Looking for stronger statements from Sanjay

Jan 06 2011 Published by under Journalism, Medicine

Last night I watched CNN as Sanjay Gupta interviewed accused medical fraudster Andrew Wakefield, and the subsequent discussion with Seth Mnookin, author of The Panic Virus, (along with Anderson Cooper).  Aside from having given a podium to Wakefield, the interview was a good one.  I have nothing to say about Wakefield's performance except that it was hardly exculpatory.   Mnookin was brilliant---knowledgeable, articulate; everything a science journalist should be.  I was less happy with Dr. Gupta.

Sanjay made it clear that he favors vaccines, and that he has had his own children immunized fully and on time, and for that message he deserves kudos.  But as has been his habit, he strayed a bit too far into a "both side-ism" that creates more confusion than  clarity.

Gupta, a very bright and well-respected public figure and physician, has  a lot of influence and his words matter.  He had the opportunity here to speak loudly and clearly about this fraud and its negative effect on public health.   Instead he peppered his remarks with qualifiers.  He reiterated that Wakefield has no credibility in the scientific community, when he might properly have stopped at "no credibility".  He states that it's impossible to prove a negative (sic?), and if we knew "the" cause of autism, the debate would be entirely different.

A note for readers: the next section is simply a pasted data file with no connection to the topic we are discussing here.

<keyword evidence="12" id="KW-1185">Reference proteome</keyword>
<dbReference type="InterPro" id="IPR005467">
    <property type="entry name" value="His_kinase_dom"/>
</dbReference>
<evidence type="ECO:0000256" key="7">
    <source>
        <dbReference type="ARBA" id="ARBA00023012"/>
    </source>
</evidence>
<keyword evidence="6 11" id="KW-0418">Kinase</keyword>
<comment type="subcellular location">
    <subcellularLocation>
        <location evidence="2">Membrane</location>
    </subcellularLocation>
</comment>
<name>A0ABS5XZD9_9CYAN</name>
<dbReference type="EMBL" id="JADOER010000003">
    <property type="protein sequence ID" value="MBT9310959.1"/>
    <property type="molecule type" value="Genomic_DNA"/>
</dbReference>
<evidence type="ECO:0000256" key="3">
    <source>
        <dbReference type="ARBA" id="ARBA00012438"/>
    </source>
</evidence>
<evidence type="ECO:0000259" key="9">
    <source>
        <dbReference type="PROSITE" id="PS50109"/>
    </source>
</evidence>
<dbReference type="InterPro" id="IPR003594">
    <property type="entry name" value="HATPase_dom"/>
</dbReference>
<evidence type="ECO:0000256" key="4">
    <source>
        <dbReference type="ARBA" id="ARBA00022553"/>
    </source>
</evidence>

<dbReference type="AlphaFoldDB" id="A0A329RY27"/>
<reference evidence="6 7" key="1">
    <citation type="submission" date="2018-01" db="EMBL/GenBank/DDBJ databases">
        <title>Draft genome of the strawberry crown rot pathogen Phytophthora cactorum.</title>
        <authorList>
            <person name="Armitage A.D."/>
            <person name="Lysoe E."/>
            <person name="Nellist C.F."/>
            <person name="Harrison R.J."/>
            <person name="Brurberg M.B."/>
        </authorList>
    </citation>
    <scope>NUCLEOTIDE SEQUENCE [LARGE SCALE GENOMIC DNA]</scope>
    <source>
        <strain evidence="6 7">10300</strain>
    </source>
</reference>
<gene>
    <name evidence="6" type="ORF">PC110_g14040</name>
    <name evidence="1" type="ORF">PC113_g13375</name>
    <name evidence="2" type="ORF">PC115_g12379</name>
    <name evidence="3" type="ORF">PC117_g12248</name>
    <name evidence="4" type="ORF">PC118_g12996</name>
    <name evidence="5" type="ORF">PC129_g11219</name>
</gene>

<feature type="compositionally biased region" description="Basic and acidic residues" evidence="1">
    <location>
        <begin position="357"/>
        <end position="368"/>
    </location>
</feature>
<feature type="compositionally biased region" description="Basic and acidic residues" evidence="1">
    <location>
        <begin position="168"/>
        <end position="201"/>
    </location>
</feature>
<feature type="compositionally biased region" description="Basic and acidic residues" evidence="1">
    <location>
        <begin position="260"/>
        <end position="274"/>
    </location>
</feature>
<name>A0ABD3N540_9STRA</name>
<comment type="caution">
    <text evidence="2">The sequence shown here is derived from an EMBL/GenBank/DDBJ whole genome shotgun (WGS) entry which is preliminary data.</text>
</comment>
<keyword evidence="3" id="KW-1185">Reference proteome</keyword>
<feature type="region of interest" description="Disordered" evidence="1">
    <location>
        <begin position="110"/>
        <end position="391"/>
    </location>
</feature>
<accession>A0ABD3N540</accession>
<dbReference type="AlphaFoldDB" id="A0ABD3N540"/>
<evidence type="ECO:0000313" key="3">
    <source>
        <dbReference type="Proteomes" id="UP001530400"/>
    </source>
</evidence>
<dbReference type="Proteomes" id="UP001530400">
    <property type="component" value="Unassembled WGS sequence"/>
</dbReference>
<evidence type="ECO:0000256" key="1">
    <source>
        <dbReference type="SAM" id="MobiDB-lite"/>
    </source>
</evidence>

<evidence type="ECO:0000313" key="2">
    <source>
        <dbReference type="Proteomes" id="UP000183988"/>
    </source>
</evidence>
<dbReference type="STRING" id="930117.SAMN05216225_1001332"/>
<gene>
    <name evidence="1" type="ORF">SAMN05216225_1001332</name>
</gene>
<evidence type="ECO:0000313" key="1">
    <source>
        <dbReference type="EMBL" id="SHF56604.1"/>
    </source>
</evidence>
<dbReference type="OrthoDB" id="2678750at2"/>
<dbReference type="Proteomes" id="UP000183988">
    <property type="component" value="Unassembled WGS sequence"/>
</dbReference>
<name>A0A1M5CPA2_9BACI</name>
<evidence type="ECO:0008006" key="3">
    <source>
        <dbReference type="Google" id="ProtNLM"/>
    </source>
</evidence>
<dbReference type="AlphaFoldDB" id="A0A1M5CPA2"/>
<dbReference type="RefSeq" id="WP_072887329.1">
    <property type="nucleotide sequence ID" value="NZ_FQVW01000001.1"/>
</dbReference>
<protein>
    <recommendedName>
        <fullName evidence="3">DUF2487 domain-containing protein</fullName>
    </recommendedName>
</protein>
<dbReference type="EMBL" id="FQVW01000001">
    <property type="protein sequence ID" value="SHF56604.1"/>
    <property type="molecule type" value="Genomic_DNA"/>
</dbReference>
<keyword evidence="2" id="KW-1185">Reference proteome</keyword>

I'm not so sure.

We know, with as much certainty as is reasonable in science, that vaccines do not cause autism.  The fact that we do not know the cause of most cases of autism is not as relevant as this fact.  I really do appreciate his strong statements in favor of vaccines, but his other statements feel like an attempt at "balance" where none is warranted.

I respect Dr. Gupta (except the execrable John of God report) and I think he has a lot to offer in communicating medicine and science to the public.  He might have used the Wakefield Fraud report to make a strong statement about good science, bad science, and the impact these have on public health.  Instead, he was wishy-washy and for that I'm disappointed.

5 responses so far

  • chezjake says:

    This may be a CNN thing. They are the only major news organization whose every piece of news coverage of the Wakefield fraud has featured large doses of “both side-ism,” even in their headlines.

  • Dianne says:

    He states that it’s impossible to prove a negative (sic?), and if we knew “the” cause of autism, the debate would be entirely different.

    I'm going to make a prediction: We will never know THE cause of autism because it is not caused by any single thing. Autism is an end result which can probably be caused by a lot of different things, probably mostly genetic abnormalities/polymorphisms of various sorts.

    The one thing we know as certainly as we can know anything is that it is not caused by vaccination. Cell phones don't cause brain cancer either. We don't know for sure what cause(s) these conditions have, but thanks to popular paranoia and a couple of cases of accidental, non-causal correlations, we can eliminate vaccines as a cause of autism and cell phones as a cause of brain cancer.

    • James Sweet says: